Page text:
Test Results

Results Of Tests And Investigations

All test results are checked by the doctor. Unfortunately, there are too many daily reports for us to get in touch with you individually, unless the doctor needs to speak to you urgently.  We would therefore ask you to ring in to get your result, but do please make sure that at least 7 days have passed since the test. This will allow time for the result to be sent to us, and for your doctor to have checked it and written a comment.  Please ask the receptionist, who will pass on the comments from the doctor.

The best time to ring for results is between 11.00am to 1.00pm or after 3.00pm.

If you have online access to your record, you will also be able to view your results there. Please click the tab to the left of the screen titled 'Online Access to your Medical Record for more information on this.

Blood Tests

A blood test is when a sample of blood is taken for testing in a laboratory. Blood tests have a wide range of uses and are one of the most common types of medical test. For example, a blood test can be used to:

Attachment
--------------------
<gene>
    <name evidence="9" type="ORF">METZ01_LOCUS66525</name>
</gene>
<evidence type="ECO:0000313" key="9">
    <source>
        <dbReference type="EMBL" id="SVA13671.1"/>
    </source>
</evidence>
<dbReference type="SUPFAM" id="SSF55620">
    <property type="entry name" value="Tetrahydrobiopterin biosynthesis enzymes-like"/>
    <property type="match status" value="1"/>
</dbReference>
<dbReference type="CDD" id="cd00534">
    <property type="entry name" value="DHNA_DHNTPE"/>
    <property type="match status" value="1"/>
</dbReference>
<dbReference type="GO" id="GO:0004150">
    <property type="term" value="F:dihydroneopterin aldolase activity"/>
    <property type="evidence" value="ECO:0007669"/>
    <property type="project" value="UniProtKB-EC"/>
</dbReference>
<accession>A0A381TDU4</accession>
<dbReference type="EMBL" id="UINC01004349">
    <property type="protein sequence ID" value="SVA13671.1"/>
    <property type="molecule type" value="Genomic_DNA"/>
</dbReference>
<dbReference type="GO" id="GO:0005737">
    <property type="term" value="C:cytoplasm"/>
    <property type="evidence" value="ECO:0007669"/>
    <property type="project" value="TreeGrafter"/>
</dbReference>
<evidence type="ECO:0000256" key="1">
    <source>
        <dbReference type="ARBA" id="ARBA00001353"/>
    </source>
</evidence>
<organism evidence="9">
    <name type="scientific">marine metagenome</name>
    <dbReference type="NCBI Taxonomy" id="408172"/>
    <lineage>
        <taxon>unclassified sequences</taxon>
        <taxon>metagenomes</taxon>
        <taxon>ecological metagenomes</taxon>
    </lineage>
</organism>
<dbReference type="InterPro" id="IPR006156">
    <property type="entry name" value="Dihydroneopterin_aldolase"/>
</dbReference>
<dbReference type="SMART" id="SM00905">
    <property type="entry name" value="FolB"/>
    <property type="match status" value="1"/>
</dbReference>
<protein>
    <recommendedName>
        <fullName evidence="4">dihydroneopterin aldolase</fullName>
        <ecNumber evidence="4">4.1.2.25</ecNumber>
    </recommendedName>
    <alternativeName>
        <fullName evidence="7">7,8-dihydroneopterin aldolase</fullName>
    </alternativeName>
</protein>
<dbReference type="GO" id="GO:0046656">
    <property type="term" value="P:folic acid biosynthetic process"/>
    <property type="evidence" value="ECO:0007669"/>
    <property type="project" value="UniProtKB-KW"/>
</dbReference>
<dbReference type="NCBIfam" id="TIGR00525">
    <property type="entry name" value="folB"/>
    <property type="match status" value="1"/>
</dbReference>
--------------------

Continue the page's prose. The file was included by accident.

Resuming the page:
• assess your general state of health
  • confirm the presence of a bacterial or viral infection
  • see how well certain organs, such as the liver and kidneys, are functioning

A blood test usually involves the phlebotomist taking a blood sample from a blood vessel in your arm and the usual place for a sample is the inside of the elbow or wrist, where the veins are relatively close to the surface. Blood samples from children are most commonly taken from the back of the hand. The childs hand will be anaesthetised (numbed) with a special cream before the sample is taken.

You can find out more about blood tests, their purpose and the way they are performed on the NHS Choices website

 If the doctor or nurse has asked you to provide a pathology sample e.g. urine, stool, sputum, these must be left at reception before XXXXam, Monday - Friday.


An X-ray is a widely used diagnostic test to examine the inside of the body. X-rays are a very effective way of detecting problems with bones, such as fractures. They can also often identify problems with soft tissue, such as pneumonia or breast cancer.

If you have an X-ray, you will be asked to lie on a table or stand against a surface so that the part of your body being X-rayed is between the X-ray tube and the photographic plate.

An X-ray is usually carried out by a radiographer, a healthcare professional who specialises in using imaging technology, such as X-rays and ultrasound scanners.

You can find out more about x-ray tests, how they are performed, their function and the risks by visiting the NHS Choices website.